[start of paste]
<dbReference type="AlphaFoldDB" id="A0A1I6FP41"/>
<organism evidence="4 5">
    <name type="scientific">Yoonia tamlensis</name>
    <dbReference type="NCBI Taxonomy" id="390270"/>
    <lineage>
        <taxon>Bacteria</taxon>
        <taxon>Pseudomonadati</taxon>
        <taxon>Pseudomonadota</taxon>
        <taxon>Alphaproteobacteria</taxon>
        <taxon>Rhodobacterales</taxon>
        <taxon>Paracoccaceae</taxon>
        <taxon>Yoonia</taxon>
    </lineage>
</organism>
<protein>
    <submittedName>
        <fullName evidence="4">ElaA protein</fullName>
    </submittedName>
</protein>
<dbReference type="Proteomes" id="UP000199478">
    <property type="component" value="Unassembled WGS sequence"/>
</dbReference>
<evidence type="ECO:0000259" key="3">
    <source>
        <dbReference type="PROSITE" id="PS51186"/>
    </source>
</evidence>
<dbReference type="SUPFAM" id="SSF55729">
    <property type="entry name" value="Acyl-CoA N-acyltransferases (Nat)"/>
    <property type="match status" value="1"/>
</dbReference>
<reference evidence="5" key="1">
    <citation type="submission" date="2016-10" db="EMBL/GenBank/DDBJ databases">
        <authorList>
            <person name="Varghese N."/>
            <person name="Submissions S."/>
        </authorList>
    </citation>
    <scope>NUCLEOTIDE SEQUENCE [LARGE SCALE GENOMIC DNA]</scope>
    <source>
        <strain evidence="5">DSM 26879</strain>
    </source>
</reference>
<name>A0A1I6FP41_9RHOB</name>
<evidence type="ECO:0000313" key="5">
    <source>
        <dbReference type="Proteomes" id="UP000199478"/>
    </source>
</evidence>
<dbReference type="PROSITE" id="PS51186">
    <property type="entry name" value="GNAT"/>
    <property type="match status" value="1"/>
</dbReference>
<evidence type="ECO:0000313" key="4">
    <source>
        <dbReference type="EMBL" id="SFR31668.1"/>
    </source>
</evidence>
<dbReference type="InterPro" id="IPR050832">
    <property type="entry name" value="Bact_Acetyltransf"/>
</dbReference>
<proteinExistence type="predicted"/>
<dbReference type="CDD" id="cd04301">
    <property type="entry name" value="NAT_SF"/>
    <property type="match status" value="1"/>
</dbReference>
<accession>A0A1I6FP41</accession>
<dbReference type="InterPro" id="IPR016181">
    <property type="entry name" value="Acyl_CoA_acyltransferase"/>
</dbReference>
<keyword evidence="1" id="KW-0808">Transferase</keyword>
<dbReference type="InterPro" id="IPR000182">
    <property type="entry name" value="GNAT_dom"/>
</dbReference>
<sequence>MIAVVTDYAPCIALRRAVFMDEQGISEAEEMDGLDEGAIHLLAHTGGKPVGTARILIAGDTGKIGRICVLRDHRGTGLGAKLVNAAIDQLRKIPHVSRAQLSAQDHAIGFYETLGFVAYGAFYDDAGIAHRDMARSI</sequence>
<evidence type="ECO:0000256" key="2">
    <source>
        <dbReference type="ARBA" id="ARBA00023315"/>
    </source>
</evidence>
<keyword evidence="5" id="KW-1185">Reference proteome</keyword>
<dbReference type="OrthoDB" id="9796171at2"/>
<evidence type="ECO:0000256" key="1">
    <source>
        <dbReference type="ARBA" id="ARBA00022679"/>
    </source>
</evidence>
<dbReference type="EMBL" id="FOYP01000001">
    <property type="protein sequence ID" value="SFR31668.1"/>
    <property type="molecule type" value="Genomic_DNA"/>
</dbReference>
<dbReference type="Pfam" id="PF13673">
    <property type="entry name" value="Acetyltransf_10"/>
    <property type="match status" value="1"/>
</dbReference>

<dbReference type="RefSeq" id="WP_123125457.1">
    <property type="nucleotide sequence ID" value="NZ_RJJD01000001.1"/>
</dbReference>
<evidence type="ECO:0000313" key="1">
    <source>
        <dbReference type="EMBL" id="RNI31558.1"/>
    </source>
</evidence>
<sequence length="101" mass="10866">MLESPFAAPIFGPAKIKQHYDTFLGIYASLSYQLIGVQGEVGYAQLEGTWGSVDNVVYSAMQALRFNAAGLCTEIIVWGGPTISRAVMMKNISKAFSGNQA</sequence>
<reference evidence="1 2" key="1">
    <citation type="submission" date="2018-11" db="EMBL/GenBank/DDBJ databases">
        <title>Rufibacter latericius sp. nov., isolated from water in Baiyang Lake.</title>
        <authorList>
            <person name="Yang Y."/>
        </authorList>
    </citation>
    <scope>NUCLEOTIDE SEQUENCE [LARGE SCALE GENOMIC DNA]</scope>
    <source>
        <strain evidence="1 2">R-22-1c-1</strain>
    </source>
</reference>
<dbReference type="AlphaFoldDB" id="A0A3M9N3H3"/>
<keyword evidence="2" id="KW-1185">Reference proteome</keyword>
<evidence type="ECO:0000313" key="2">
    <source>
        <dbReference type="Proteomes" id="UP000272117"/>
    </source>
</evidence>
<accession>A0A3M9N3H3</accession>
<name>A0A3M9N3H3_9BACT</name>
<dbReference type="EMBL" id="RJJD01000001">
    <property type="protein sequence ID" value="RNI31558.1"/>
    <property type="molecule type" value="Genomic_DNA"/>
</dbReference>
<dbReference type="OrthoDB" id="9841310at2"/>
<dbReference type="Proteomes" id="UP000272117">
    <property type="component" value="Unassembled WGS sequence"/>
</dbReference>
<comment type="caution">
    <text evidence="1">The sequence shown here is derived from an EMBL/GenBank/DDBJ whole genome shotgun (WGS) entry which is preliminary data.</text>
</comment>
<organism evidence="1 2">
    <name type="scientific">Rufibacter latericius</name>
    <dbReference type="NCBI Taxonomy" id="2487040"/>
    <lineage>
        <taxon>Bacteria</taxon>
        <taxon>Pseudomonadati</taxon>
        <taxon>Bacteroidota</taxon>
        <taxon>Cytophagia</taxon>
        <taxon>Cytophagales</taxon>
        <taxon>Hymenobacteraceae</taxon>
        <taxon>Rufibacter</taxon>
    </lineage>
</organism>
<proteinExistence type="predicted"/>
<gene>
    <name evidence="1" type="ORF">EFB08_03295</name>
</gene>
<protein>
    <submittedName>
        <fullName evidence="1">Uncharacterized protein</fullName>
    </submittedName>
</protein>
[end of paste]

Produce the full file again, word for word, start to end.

<dbReference type="AlphaFoldDB" id="A0A1I6FP41"/>
<organism evidence="4 5">
    <name type="scientific">Yoonia tamlensis</name>
    <dbReference type="NCBI Taxonomy" id="390270"/>
    <lineage>
        <taxon>Bacteria</taxon>
        <taxon>Pseudomonadati</taxon>
        <taxon>Pseudomonadota</taxon>
        <taxon>Alphaproteobacteria</taxon>
        <taxon>Rhodobacterales</taxon>
        <taxon>Paracoccaceae</taxon>
        <taxon>Yoonia</taxon>
    </lineage>
</organism>
<protein>
    <submittedName>
        <fullName evidence="4">ElaA protein</fullName>
    </submittedName>
</protein>
<dbReference type="Proteomes" id="UP000199478">
    <property type="component" value="Unassembled WGS sequence"/>
</dbReference>
<evidence type="ECO:0000259" key="3">
    <source>
        <dbReference type="PROSITE" id="PS51186"/>
    </source>
</evidence>
<dbReference type="SUPFAM" id="SSF55729">
    <property type="entry name" value="Acyl-CoA N-acyltransferases (Nat)"/>
    <property type="match status" value="1"/>
</dbReference>
<reference evidence="5" key="1">
    <citation type="submission" date="2016-10" db="EMBL/GenBank/DDBJ databases">
        <authorList>
            <person name="Varghese N."/>
            <person name="Submissions S."/>
        </authorList>
    </citation>
    <scope>NUCLEOTIDE SEQUENCE [LARGE SCALE GENOMIC DNA]</scope>
    <source>
        <strain evidence="5">DSM 26879</strain>
    </source>
</reference>
<name>A0A1I6FP41_9RHOB</name>
<evidence type="ECO:0000313" key="5">
    <source>
        <dbReference type="Proteomes" id="UP000199478"/>
    </source>
</evidence>
<dbReference type="PROSITE" id="PS51186">
    <property type="entry name" value="GNAT"/>
    <property type="match status" value="1"/>
</dbReference>
<evidence type="ECO:0000313" key="4">
    <source>
        <dbReference type="EMBL" id="SFR31668.1"/>
    </source>
</evidence>
<dbReference type="InterPro" id="IPR050832">
    <property type="entry name" value="Bact_Acetyltransf"/>
</dbReference>
<proteinExistence type="predicted"/>
<dbReference type="CDD" id="cd04301">
    <property type="entry name" value="NAT_SF"/>
    <property type="match status" value="1"/>
</dbReference>
<accession>A0A1I6FP41</accession>
<dbReference type="InterPro" id="IPR016181">
    <property type="entry name" value="Acyl_CoA_acyltransferase"/>
</dbReference>
<keyword evidence="1" id="KW-0808">Transferase</keyword>
<dbReference type="InterPro" id="IPR000182">
    <property type="entry name" value="GNAT_dom"/>
</dbReference>
<sequence>MIAVVTDYAPCIALRRAVFMDEQGISEAEEMDGLDEGAIHLLAHTGGKPVGTARILIAGDTGKIGRICVLRDHRGTGLGAKLVNAAIDQLRKIPHVSRAQLSAQDHAIGFYETLGFVAYGAFYDDAGIAHRDMARSI</sequence>
<evidence type="ECO:0000256" key="2">
    <source>
        <dbReference type="ARBA" id="ARBA00023315"/>
    </source>
</evidence>
<keyword evidence="5" id="KW-1185">Reference proteome</keyword>
<dbReference type="OrthoDB" id="9796171at2"/>
<evidence type="ECO:0000256" key="1">
    <source>
        <dbReference type="ARBA" id="ARBA00022679"/>
    </source>
</evidence>
<dbReference type="EMBL" id="FOYP01000001">
    <property type="protein sequence ID" value="SFR31668.1"/>
    <property type="molecule type" value="Genomic_DNA"/>
</dbReference>
<dbReference type="Pfam" id="PF13673">
    <property type="entry name" value="Acetyltransf_10"/>
    <property type="match status" value="1"/>
</dbReference>

<dbReference type="RefSeq" id="WP_123125457.1">
    <property type="nucleotide sequence ID" value="NZ_RJJD01000001.1"/>
</dbReference>
<evidence type="ECO:0000313" key="1">
    <source>
        <dbReference type="EMBL" id="RNI31558.1"/>
    </source>
</evidence>
<sequence length="101" mass="10866">MLESPFAAPIFGPAKIKQHYDTFLGIYASLSYQLIGVQGEVGYAQLEGTWGSVDNVVYSAMQALRFNAAGLCTEIIVWGGPTISRAVMMKNISKAFSGNQA</sequence>
<reference evidence="1 2" key="1">
    <citation type="submission" date="2018-11" db="EMBL/GenBank/DDBJ databases">
        <title>Rufibacter latericius sp. nov., isolated from water in Baiyang Lake.</title>
        <authorList>
            <person name="Yang Y."/>
        </authorList>
    </citation>
    <scope>NUCLEOTIDE SEQUENCE [LARGE SCALE GENOMIC DNA]</scope>
    <source>
        <strain evidence="1 2">R-22-1c-1</strain>
    </source>
</reference>
<dbReference type="AlphaFoldDB" id="A0A3M9N3H3"/>
<keyword evidence="2" id="KW-1185">Reference proteome</keyword>
<evidence type="ECO:0000313" key="2">
    <source>
        <dbReference type="Proteomes" id="UP000272117"/>
    </source>
</evidence>
<accession>A0A3M9N3H3</accession>
<name>A0A3M9N3H3_9BACT</name>
<dbReference type="EMBL" id="RJJD01000001">
    <property type="protein sequence ID" value="RNI31558.1"/>
    <property type="molecule type" value="Genomic_DNA"/>
</dbReference>
<dbReference type="OrthoDB" id="9841310at2"/>
<dbReference type="Proteomes" id="UP000272117">
    <property type="component" value="Unassembled WGS sequence"/>
</dbReference>
<comment type="caution">
    <text evidence="1">The sequence shown here is derived from an EMBL/GenBank/DDBJ whole genome shotgun (WGS) entry which is preliminary data.</text>
</comment>
<organism evidence="1 2">
    <name type="scientific">Rufibacter latericius</name>
    <dbReference type="NCBI Taxonomy" id="2487040"/>
    <lineage>
        <taxon>Bacteria</taxon>
        <taxon>Pseudomonadati</taxon>
        <taxon>Bacteroidota</taxon>
        <taxon>Cytophagia</taxon>
        <taxon>Cytophagales</taxon>
        <taxon>Hymenobacteraceae</taxon>
        <taxon>Rufibacter</taxon>
    </lineage>
</organism>
<proteinExistence type="predicted"/>
<gene>
    <name evidence="1" type="ORF">EFB08_03295</name>
</gene>
<protein>
    <submittedName>
        <fullName evidence="1">Uncharacterized protein</fullName>
    </submittedName>
</protein>